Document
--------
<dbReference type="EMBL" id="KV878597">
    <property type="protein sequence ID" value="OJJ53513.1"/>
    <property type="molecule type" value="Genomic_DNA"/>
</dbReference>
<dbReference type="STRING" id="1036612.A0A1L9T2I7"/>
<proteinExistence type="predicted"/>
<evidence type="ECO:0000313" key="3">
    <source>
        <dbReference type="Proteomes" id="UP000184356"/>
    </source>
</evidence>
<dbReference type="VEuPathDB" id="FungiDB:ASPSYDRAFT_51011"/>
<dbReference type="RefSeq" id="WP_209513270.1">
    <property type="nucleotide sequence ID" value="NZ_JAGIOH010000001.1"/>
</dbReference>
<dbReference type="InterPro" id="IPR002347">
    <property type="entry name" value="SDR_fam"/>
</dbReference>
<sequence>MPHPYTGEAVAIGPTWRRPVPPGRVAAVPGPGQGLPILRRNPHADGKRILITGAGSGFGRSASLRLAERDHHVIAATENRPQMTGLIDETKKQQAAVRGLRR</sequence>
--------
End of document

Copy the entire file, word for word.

<dbReference type="EMBL" id="KV878597">
    <property type="protein sequence ID" value="OJJ53513.1"/>
    <property type="molecule type" value="Genomic_DNA"/>
</dbReference>
<dbReference type="STRING" id="1036612.A0A1L9T2I7"/>
<proteinExistence type="predicted"/>
<evidence type="ECO:0000313" key="3">
    <source>
        <dbReference type="Proteomes" id="UP000184356"/>
    </source>
</evidence>
<dbReference type="VEuPathDB" id="FungiDB:ASPSYDRAFT_51011"/>
<dbReference type="RefSeq" id="WP_209513270.1">
    <property type="nucleotide sequence ID" value="NZ_JAGIOH010000001.1"/>
</dbReference>
<dbReference type="InterPro" id="IPR002347">
    <property type="entry name" value="SDR_fam"/>
</dbReference>
<sequence>MPHPYTGEAVAIGPTWRRPVPPGRVAAVPGPGQGLPILRRNPHADGKRILITGAGSGFGRSASLRLAERDHHVIAATENRPQMTGLIDETKKQQAAVRGLRR</sequence>